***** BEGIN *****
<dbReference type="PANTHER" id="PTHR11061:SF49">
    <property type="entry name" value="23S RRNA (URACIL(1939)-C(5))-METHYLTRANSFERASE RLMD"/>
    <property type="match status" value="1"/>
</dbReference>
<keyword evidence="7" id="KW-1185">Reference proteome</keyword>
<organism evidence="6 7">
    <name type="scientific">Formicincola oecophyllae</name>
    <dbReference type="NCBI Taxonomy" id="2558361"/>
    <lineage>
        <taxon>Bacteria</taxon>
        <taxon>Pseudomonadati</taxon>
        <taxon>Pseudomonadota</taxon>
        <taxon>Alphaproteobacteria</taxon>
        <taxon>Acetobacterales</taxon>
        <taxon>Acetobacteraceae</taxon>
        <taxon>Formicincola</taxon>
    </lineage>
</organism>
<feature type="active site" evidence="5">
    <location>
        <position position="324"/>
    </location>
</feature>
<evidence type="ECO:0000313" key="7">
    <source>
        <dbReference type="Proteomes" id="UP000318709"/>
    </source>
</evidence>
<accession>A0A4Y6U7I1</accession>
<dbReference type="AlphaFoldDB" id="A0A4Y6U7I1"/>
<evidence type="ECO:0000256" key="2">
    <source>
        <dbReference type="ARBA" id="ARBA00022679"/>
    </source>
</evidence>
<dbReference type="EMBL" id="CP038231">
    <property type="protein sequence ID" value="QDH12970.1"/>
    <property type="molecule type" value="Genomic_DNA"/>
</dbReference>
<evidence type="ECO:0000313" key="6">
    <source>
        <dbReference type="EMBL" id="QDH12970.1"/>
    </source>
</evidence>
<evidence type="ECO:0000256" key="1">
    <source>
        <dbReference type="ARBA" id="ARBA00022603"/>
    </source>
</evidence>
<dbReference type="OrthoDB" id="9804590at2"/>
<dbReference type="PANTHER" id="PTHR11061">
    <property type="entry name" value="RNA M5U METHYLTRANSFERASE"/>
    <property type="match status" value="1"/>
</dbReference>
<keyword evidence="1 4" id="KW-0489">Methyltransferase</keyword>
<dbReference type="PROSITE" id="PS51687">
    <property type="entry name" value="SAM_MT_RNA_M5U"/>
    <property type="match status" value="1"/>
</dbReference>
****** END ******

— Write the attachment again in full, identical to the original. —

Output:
<dbReference type="PANTHER" id="PTHR11061:SF49">
    <property type="entry name" value="23S RRNA (URACIL(1939)-C(5))-METHYLTRANSFERASE RLMD"/>
    <property type="match status" value="1"/>
</dbReference>
<keyword evidence="7" id="KW-1185">Reference proteome</keyword>
<organism evidence="6 7">
    <name type="scientific">Formicincola oecophyllae</name>
    <dbReference type="NCBI Taxonomy" id="2558361"/>
    <lineage>
        <taxon>Bacteria</taxon>
        <taxon>Pseudomonadati</taxon>
        <taxon>Pseudomonadota</taxon>
        <taxon>Alphaproteobacteria</taxon>
        <taxon>Acetobacterales</taxon>
        <taxon>Acetobacteraceae</taxon>
        <taxon>Formicincola</taxon>
    </lineage>
</organism>
<feature type="active site" evidence="5">
    <location>
        <position position="324"/>
    </location>
</feature>
<evidence type="ECO:0000313" key="7">
    <source>
        <dbReference type="Proteomes" id="UP000318709"/>
    </source>
</evidence>
<accession>A0A4Y6U7I1</accession>
<dbReference type="AlphaFoldDB" id="A0A4Y6U7I1"/>
<evidence type="ECO:0000256" key="2">
    <source>
        <dbReference type="ARBA" id="ARBA00022679"/>
    </source>
</evidence>
<dbReference type="EMBL" id="CP038231">
    <property type="protein sequence ID" value="QDH12970.1"/>
    <property type="molecule type" value="Genomic_DNA"/>
</dbReference>
<evidence type="ECO:0000313" key="6">
    <source>
        <dbReference type="EMBL" id="QDH12970.1"/>
    </source>
</evidence>
<evidence type="ECO:0000256" key="1">
    <source>
        <dbReference type="ARBA" id="ARBA00022603"/>
    </source>
</evidence>
<dbReference type="OrthoDB" id="9804590at2"/>
<dbReference type="PANTHER" id="PTHR11061">
    <property type="entry name" value="RNA M5U METHYLTRANSFERASE"/>
    <property type="match status" value="1"/>
</dbReference>
<keyword evidence="1 4" id="KW-0489">Methyltransferase</keyword>
<dbReference type="PROSITE" id="PS51687">
    <property type="entry name" value="SAM_MT_RNA_M5U"/>
    <property type="match status" value="1"/>
</dbReference>